Impact on fundamentals

Typically, the fundamentals of a company impact its market price. So, if the earnings of a company are expected to go up, the investors do not wait for the earnings to go up—they buy the stock in the expectation of the earnings going up and, in the process, drive up its price. The stock market discounts for possibilities. But this is something that we already know. The vice-versa can also turn out to be true. Sometimes, the market price of a stock impacts its fundamentals and that’s something which is currently happening to the Adani Group stocks.

Take the case of France’s TotalEnergies, which had a partnership going with the Adani Group to produce green hydrogen. The company has put this participation on hold. Its CEO, Patrick Pouyanne, told reporters in Paris last Wednesday: “It was announced, nothing was signed. It doesn’t exist." He added: “Mr Adani has other things to deal with now; it’s just good sense to pause things". At the same time, Pouyanne insisted that there would be no impact on Total’s venture with Adani to sell natural gas.

Then there is the case of the Adani Group deciding to prepay $1.1 billion it had borrowed against shares. On this, the Financial Times reported that the lenders, which included Barclays, Citigroup and Deutsche Bank, had requested the Adani Group to “top up the amount of stock pledged against the loan after shares of…(their) listed companies fell sharply". The Adani Group decided to repay the loan completely instead of topping it up. When money is borrowed against shares of a company as a collateral, and the value of those shares falls, the lenders tend to ask for extra collateral, as they did in this case.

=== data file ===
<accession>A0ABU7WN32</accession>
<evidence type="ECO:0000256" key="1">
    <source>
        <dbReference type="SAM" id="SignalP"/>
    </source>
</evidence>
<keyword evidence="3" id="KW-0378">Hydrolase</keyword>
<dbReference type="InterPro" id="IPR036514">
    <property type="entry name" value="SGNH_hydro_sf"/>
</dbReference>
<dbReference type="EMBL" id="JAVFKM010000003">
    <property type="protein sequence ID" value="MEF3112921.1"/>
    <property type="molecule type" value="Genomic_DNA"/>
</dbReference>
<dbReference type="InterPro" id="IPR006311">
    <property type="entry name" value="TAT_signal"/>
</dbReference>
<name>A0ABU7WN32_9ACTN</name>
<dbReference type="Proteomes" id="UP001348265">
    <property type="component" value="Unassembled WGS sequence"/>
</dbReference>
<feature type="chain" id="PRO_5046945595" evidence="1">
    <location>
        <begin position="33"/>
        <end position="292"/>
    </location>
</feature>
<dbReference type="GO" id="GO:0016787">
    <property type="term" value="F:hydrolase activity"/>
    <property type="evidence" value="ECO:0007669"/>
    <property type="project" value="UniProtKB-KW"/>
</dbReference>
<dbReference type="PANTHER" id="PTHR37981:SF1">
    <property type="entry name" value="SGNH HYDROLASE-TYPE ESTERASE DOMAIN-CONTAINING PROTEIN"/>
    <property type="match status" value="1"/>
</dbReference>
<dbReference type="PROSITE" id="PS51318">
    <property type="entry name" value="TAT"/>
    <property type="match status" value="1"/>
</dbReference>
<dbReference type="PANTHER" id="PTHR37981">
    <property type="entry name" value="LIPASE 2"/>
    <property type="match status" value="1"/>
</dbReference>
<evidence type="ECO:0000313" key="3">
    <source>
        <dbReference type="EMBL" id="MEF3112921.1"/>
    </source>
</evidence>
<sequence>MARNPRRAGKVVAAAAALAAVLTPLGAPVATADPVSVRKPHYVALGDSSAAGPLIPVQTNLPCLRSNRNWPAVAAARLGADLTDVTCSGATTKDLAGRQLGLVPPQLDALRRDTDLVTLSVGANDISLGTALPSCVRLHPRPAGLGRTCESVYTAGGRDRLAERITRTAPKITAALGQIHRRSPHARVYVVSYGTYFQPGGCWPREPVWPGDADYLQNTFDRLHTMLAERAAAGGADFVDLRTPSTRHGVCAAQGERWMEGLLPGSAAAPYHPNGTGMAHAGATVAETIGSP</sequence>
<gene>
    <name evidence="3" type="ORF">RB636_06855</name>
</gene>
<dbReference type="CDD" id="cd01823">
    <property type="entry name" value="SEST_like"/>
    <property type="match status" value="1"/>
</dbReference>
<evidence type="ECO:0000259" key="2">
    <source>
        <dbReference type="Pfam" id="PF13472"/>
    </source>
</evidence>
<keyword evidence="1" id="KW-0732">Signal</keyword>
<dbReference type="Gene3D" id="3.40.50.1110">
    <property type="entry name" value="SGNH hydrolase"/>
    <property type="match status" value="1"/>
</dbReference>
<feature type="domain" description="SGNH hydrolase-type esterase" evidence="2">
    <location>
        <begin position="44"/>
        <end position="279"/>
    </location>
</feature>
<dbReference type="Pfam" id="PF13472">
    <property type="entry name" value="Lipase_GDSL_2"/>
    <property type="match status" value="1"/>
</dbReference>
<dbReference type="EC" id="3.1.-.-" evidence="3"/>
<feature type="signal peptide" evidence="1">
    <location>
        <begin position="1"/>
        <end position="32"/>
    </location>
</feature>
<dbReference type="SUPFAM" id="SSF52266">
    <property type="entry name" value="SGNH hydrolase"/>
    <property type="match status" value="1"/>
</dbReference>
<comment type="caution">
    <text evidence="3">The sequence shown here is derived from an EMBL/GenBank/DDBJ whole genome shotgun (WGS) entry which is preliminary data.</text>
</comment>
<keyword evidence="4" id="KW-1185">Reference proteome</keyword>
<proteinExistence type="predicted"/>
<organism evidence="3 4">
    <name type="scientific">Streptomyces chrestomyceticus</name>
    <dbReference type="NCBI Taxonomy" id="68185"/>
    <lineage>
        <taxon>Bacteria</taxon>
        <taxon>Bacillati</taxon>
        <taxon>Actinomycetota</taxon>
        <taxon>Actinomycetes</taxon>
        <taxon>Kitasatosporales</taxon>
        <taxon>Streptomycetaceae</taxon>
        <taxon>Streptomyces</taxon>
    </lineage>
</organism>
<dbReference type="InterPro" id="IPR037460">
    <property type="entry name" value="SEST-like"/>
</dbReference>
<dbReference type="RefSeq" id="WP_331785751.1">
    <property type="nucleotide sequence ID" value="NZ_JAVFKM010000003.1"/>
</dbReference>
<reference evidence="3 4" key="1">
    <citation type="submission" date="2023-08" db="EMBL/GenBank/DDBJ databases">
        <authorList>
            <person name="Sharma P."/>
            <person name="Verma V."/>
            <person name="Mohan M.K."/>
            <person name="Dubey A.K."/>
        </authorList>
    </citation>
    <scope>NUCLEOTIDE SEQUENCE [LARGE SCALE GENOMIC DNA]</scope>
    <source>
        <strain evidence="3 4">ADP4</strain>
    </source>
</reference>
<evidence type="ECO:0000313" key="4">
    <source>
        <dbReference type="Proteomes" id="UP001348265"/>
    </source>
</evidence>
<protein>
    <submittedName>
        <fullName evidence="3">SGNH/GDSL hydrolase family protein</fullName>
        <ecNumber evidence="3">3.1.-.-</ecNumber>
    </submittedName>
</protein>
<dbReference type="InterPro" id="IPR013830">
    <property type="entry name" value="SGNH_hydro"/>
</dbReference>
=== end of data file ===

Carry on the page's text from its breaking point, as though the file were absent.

A day after $1.1 billion was prepaid, Adani Ports and Special Economic Zone said it was considering repaying about 5,000 crore of loans. The firm also said that it would roughly halve its capital expenditure in 2023-24 in comparison to the current financial year.

Further, a Bloomberg news report points out that the Adani Group’s “traders are offering to sell several coal shipments from Australia and Indonesia at discounts of about 4% relative to Asia’s price benchmarks."

Closer to home, MR Kumar, the chairman of LIC, has said: “Our investor team has already sought clarifications from the Adanis… We are soon going to call them to meet us and explain."

Further, a Reuters report points out that the stock market regulator, the Securities and Exchange Board of India, “is investigating Adani Group’s links to some of the investors in the conglomerate’s aborted $2.5 billion ( 20,000 crore) share sale."

To conclude, there have been quite a few of these fundamental changes happening because of the fall in the value of the Adani Group stocks, post the report put out by Hindenburg Research, things that were unlikely to have happened otherwise.

For individual investors it is next to impossible to figure out how many more of such changes will happen and what their exact impact will be on the price of the Adani Group stocks. These are the unknown unknowns. Hence, it might just make sense to sit this one out and wait for greater clarity to evolve. At the end of the day, it is a question of properly investing your hard-earned money, and there is nothing that can be possibly more important than that.

Vivek Kaul is the author of Bad Money.